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Aeschylus: The Father of Tragedy | Greek Drama

Our understanding of the earliest Greek tragedies comes from Aeschylus. He is the tragedian who gave great power to the art of tragedy. He added more characters than usual in his plays and added more interactions between them. He basically introduced the theatrical dialogues and the concept of the protagonist and deuteragonist (second actor). That is why he is known as the “father of tragedy”.

Aeschylus was born in 525 BC in the city of Eleusis, just few kilometers away from Athens. He came from a noble family and, before his theatrical career, he worked at a vineyard. He was a respectable member of the Athenian community.

The tragedian had also fought at the battle of Marathon against the Persians in 490 BC, where he lost his brother. One of his most well-known works are “Persai” (The Persians), the only ancient Greek tragedy that was inspired by real events, rather than ancient Greek mythology.

Aeschylus died in 455 BC in Sicily. It is rumored that he died under comico-tragical circumstances. He was allegedly walking on a field, when a turtle fell on his head and killed him. According to the story, an eagle had caught the turtle and dropped it on the ground to break its shell; a technique that eagles often use to eat their pray.

Popular Works from Aeschylus:

There are many tragedies attributed to Aeschylus. Many of them have not been saved (e.g. Myrmidons, Nereids etc.). Here are some popular tragedies by the “father of tragedy”:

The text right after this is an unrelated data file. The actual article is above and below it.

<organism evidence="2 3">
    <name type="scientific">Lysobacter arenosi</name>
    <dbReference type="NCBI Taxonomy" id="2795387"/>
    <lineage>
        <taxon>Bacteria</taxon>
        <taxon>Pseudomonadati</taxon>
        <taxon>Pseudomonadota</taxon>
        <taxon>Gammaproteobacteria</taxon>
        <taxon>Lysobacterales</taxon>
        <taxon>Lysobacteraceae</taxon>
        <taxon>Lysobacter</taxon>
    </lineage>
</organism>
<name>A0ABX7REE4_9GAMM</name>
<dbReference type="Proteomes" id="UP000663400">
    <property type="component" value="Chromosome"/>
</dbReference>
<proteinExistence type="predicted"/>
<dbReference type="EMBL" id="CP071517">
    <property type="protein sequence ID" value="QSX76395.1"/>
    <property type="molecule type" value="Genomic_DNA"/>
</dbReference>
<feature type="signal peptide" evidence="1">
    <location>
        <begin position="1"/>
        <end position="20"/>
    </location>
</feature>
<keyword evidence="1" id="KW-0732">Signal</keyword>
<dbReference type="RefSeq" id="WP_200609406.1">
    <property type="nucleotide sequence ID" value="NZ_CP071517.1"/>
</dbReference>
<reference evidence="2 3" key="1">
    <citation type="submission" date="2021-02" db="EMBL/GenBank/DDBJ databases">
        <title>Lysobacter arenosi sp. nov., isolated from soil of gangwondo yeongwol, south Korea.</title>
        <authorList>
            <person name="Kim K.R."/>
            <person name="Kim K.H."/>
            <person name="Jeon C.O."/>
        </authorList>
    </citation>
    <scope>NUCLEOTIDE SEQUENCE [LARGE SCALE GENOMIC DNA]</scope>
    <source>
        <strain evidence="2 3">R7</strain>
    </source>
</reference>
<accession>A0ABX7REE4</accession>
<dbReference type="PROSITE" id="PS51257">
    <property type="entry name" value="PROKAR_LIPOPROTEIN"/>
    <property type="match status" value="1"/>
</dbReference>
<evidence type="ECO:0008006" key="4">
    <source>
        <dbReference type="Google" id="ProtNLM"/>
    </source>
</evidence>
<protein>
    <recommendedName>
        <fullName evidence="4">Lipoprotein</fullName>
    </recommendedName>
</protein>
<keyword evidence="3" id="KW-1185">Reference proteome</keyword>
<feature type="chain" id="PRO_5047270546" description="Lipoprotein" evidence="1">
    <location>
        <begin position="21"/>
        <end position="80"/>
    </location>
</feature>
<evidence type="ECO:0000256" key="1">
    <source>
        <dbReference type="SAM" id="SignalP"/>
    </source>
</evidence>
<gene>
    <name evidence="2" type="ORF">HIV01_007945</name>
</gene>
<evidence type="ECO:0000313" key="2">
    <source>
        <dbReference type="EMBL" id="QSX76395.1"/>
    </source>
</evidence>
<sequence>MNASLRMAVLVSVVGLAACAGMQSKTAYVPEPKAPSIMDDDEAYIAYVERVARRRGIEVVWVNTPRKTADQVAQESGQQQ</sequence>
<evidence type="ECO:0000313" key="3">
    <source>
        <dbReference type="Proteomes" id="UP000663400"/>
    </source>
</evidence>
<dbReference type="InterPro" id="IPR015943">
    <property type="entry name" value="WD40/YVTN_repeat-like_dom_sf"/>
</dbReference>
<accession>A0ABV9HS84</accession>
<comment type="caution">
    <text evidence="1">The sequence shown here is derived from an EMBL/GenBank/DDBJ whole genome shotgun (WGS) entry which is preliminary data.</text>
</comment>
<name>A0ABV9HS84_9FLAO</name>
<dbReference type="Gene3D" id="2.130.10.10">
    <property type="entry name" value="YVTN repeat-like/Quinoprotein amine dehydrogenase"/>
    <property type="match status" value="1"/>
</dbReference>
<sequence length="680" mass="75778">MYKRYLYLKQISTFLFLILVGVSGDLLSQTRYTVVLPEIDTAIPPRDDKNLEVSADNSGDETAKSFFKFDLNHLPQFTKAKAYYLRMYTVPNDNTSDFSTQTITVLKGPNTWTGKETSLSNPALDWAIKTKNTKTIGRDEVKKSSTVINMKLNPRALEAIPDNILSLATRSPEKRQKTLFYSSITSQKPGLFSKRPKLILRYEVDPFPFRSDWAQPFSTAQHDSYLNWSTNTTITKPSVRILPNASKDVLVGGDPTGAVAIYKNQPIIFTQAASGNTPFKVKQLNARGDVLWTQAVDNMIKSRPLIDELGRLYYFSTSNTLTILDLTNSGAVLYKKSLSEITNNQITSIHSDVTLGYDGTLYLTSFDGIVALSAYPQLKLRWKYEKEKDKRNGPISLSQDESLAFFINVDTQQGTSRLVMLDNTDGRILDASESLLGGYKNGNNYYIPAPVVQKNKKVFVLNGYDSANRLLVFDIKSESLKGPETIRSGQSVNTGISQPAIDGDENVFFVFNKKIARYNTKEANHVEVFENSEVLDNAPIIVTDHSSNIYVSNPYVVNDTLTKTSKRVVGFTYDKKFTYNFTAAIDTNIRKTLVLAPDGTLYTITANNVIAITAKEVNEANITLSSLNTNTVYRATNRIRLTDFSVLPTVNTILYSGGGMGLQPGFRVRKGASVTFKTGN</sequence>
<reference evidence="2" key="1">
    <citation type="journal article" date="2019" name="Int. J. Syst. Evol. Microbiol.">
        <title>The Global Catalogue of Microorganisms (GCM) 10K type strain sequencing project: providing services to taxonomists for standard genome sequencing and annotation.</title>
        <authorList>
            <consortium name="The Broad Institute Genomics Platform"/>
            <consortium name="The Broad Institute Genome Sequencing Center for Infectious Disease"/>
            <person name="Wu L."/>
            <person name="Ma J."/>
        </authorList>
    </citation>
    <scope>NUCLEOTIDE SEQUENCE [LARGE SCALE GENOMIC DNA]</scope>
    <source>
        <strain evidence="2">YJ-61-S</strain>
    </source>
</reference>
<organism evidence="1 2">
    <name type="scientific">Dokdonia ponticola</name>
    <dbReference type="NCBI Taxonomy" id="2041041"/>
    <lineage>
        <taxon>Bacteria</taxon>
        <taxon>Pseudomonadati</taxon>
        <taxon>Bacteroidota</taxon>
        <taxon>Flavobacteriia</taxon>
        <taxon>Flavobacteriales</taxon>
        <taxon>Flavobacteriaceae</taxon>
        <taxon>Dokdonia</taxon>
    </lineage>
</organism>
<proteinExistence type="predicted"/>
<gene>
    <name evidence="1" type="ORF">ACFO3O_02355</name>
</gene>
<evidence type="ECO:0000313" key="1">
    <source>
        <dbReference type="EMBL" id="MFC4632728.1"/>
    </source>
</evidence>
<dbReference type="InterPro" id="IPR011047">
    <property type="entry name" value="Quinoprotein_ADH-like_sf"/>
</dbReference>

• The Persians
  • Seven Against Thebes
  • The Suppliants
  • The Oresteia
  • Prometheus Bound

Sophocles: A Successful Tragedian | Greek Drama

Sophocles was one of the most successful playwrights in the Dionysian competitions. He won 24 out of the 30 theatrical competitions he participated in. He is attributed with adding a third actor on stage and reducing the importance of the chorus – the dancing choir – in the plot. The plays now started to resemble more the theatrical plays we watch today.

The Greek dramatist was born in 497 BC in Colonus, in the outskirts of Athens. He was born into wealth and his father was an armor manufacturer. He died at the age of 91 in 406 BC in Athens. There are several urban legends on how he died. Athenians would say that he choked on a grape or that he tried to recite a long sentence from one of his plays, without pausing to take a breath.

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Popular Works from Sophocles:

Sophocles wrote over 120 plays but few have been saved:

  • Ajax
  • Antigone
  • Women of Trachis
  • Oedipus Rex
  • Electra
  • Philoctetes
  • Oedipus at Colonus

Euripides: The Misunderstood Tragedian | Greek Drama